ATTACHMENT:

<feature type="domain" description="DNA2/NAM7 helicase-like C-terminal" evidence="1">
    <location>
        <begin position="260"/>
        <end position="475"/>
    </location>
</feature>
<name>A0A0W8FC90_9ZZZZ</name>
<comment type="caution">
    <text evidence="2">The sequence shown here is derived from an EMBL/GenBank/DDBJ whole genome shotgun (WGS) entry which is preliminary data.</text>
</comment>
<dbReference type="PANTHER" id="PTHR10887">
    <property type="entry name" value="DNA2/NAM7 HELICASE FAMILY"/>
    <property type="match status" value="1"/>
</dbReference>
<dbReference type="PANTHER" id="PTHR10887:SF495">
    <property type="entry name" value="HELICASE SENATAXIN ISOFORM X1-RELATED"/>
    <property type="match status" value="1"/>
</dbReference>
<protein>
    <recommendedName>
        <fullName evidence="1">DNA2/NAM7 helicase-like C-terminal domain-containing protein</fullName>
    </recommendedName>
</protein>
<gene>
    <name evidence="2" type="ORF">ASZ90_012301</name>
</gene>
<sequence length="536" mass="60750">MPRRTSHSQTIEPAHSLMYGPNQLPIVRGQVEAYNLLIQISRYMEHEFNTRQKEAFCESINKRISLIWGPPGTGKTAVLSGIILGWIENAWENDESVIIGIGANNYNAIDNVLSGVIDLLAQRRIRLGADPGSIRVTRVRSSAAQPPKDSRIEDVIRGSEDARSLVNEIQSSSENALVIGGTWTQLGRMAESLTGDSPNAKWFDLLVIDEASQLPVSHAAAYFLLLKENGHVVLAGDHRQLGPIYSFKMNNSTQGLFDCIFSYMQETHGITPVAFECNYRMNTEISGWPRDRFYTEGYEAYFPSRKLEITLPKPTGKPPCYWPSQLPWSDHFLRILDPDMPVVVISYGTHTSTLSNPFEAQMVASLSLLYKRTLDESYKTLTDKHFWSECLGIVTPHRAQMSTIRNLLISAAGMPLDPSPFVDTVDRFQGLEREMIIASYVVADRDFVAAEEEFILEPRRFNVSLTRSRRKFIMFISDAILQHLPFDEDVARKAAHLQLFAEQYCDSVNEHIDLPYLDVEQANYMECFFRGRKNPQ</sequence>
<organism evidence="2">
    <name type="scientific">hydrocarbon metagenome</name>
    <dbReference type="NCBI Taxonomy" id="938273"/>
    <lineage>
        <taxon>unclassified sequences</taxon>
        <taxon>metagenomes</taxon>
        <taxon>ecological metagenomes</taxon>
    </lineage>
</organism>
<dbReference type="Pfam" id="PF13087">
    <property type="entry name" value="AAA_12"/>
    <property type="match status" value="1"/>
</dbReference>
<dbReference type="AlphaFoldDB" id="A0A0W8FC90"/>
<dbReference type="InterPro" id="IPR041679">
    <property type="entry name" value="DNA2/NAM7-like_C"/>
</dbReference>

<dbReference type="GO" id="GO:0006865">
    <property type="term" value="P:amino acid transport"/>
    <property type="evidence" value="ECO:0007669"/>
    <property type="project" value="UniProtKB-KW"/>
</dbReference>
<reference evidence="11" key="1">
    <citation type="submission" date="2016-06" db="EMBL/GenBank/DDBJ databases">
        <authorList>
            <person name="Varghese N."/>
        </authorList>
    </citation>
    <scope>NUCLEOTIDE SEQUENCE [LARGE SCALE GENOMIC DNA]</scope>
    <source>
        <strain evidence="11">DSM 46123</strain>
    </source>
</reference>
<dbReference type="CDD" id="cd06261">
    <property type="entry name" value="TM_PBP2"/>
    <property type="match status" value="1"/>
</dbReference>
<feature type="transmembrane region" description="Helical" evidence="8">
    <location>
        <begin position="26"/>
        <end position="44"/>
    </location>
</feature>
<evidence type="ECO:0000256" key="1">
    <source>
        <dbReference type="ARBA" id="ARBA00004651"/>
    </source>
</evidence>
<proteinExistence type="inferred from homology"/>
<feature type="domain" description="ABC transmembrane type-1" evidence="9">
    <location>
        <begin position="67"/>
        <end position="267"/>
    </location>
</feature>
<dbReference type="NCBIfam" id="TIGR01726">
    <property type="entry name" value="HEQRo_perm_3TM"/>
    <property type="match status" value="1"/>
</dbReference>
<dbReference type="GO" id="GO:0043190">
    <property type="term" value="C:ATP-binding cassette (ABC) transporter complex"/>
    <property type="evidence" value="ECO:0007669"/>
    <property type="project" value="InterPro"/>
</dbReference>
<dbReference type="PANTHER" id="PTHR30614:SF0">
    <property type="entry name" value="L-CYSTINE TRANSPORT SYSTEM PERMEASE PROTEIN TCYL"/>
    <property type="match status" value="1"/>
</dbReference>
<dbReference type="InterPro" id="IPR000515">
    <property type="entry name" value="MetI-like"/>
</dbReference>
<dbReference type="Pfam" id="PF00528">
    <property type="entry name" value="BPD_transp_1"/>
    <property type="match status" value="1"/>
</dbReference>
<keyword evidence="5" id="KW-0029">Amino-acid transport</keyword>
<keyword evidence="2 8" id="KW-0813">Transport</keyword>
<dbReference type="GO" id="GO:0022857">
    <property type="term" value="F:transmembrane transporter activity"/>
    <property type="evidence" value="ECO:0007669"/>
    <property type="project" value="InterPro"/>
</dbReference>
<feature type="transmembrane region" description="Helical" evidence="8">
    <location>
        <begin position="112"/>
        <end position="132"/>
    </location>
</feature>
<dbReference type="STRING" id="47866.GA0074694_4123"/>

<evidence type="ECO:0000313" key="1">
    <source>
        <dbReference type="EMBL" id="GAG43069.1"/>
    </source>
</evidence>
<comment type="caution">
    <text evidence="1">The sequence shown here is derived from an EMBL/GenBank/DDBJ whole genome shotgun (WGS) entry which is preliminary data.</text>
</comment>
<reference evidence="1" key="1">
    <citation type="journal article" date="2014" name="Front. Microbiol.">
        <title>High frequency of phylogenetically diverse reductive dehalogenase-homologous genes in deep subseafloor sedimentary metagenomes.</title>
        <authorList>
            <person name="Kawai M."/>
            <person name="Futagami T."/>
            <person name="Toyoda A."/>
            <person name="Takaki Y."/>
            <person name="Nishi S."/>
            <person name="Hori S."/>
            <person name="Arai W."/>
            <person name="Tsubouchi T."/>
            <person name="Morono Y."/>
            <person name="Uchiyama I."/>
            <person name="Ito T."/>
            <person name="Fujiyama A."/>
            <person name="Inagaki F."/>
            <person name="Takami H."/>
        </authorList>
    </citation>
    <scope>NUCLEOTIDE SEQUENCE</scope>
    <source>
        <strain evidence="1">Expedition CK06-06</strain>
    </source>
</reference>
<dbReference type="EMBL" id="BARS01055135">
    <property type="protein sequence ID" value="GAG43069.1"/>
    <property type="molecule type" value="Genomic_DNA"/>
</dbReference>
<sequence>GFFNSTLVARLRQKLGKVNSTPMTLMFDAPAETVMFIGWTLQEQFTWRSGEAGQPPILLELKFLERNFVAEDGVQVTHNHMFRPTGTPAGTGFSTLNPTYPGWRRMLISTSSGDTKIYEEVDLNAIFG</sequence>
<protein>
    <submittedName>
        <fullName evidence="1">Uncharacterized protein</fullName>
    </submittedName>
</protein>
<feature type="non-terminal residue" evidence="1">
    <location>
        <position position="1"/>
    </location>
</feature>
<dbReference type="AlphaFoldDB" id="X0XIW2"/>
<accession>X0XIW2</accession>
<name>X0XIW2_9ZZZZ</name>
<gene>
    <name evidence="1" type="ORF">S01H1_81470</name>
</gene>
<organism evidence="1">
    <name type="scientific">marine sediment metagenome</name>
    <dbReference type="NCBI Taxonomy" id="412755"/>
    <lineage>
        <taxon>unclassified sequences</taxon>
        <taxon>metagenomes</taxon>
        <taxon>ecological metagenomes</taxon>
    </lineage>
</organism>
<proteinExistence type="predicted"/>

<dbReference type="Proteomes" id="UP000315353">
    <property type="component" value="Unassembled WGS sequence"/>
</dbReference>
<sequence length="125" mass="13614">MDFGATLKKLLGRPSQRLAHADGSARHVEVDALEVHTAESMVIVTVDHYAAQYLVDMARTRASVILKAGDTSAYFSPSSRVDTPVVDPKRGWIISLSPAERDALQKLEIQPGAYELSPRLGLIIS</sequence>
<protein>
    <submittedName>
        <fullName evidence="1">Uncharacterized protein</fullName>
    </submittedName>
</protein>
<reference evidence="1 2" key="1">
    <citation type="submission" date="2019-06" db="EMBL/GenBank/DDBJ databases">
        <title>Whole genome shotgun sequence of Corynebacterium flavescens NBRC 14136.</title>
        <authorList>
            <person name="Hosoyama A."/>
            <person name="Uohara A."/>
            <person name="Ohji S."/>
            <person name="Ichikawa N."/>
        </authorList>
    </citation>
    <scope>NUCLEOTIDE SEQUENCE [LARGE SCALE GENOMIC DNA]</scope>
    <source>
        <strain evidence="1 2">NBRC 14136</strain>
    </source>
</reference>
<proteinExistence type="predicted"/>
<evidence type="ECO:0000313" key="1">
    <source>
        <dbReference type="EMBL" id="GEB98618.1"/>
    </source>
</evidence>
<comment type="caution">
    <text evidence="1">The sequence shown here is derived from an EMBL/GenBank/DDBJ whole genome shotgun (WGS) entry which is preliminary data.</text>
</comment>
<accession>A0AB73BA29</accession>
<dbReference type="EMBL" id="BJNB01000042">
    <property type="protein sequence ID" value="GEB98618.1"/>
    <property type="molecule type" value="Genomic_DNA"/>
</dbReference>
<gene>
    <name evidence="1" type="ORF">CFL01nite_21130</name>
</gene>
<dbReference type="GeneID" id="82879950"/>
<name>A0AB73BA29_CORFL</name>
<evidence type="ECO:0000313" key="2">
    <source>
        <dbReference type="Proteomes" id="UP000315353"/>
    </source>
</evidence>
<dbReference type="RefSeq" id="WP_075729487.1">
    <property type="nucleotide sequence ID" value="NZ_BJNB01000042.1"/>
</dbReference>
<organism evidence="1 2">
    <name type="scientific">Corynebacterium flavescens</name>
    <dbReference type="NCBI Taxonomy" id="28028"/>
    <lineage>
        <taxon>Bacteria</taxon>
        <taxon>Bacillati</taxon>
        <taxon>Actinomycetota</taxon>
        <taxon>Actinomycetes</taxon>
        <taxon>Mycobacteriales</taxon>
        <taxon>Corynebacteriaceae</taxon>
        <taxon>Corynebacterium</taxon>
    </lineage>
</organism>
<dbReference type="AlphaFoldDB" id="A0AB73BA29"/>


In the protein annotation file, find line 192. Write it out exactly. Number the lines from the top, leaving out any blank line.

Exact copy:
        <title>Whole genome shotgun sequence of Corynebacterium flavescens NBRC 14136.</title>